(575d) Novel Nano Biotechnology Approaches for Treating Intracellular Bacterial Infections

Authors: 
Eller, K., University of Colorado Boulder
Levy, M., University of Colorado Boulder
Campos, J., University of Colorado Boulder
Aunins, T., University of Colorado Boulder
Bryant, S. J., University of Colorado Boulder
Nagpal, P., University of Colorado Boulder
Chatterjee, A., University of Colorado Boulder
Bacterial infections were once easily treatable illnesses but are increasingly becoming a serious world health epidemic. Rising antibiotic resistance is making current treatments obsolete and even effective antibiotics are inadequate when bacteria invade the host’s cells and create a persistent or chronic infection.

To combat an intracellular infection, we developed two novel antimicrobial treatments: light activated nanoparticles and gene-specific antisense molecules. Light activated cadmium telluride (CdTe) quantum dots are precisely tuned nanoparticles that treat infectious agents by increasing the reactive oxygen species (ROS) content exposed to the bacteria to its lethal threshold while remaining below the host cells’ toxic ROS limit. Due to the CdTe nanoparticles 2-4 nm diameter they are small enough to penetrate the host cell membrane, bacteria vacuole, and bacteria membrane to easily treat intracellular infections. Secondly, here we show a gene-specific antisense therapy using peptide nucleic acids (PNA) can offer a precise method of targeting and treating intracellular infections. PNA therapeutics can be designed to target numerous essential genes unique to a specific bacterium of interest without effecting non-infectious bacteria.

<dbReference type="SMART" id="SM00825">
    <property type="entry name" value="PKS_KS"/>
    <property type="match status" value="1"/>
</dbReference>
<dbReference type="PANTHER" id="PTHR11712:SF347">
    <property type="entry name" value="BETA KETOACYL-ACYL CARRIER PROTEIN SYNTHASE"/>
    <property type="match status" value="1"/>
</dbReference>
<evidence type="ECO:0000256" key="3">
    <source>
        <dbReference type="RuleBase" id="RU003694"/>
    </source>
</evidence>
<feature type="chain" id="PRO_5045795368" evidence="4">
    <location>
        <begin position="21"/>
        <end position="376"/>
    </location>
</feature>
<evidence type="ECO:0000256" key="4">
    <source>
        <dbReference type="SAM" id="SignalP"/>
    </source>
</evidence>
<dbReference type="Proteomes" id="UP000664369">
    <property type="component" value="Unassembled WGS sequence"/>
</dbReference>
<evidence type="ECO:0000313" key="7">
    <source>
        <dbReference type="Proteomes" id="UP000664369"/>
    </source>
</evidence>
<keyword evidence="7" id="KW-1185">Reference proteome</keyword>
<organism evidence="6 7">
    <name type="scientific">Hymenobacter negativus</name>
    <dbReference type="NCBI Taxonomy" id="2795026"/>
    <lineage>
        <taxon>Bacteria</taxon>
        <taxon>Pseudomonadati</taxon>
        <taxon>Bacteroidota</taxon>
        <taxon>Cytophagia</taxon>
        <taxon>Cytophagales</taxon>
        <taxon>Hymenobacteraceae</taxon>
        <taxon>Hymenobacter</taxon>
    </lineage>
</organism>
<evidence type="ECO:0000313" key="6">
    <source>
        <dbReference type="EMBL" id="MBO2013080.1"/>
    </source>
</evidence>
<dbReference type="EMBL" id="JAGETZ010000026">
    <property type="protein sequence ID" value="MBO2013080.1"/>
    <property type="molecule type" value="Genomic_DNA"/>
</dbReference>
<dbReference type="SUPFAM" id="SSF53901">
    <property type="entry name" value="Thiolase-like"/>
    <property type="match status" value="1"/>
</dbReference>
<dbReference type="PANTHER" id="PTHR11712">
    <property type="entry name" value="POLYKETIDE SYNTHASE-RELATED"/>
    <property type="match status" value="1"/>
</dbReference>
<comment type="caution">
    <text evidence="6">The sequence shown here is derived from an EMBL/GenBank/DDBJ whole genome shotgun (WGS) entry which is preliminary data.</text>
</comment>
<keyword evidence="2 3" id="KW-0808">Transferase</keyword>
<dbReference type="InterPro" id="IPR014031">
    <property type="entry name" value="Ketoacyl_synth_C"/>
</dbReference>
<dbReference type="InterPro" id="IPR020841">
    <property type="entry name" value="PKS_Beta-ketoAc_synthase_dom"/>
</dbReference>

Here we establish an infection model using Salmonella enterica serovar Typhimurium in two mammalian cells lines, the epithelial HeLa cell line and osteoblast precursor MC3T3-E1 cell line, to test our two novel antimicrobial treatments and their effect on the host cells. Salmonella is a common microbe seen in infections that readily infects numerous different cells lines using its type three secretion system (T3SS) and remains intracellular in a protective salmonella containing vacuole. Exogenously added quantum dots show tunable clearance and limited host cell toxicity by modulating the concentration and light intensity, correlating to the quantum dots’ ROS production. PNA therapeutic molecules when added using bacterial secretion systems, also show tunable intracellular clearance based on concentration and gene specificity with limited host cell toxicity.

These results demonstrate two new antimicrobial treatments to combat intracellular infections and establish an infection model to further explore these therapeutics on different combinations of intracellular infections and host cells representing various pertinent clinical infection challenges.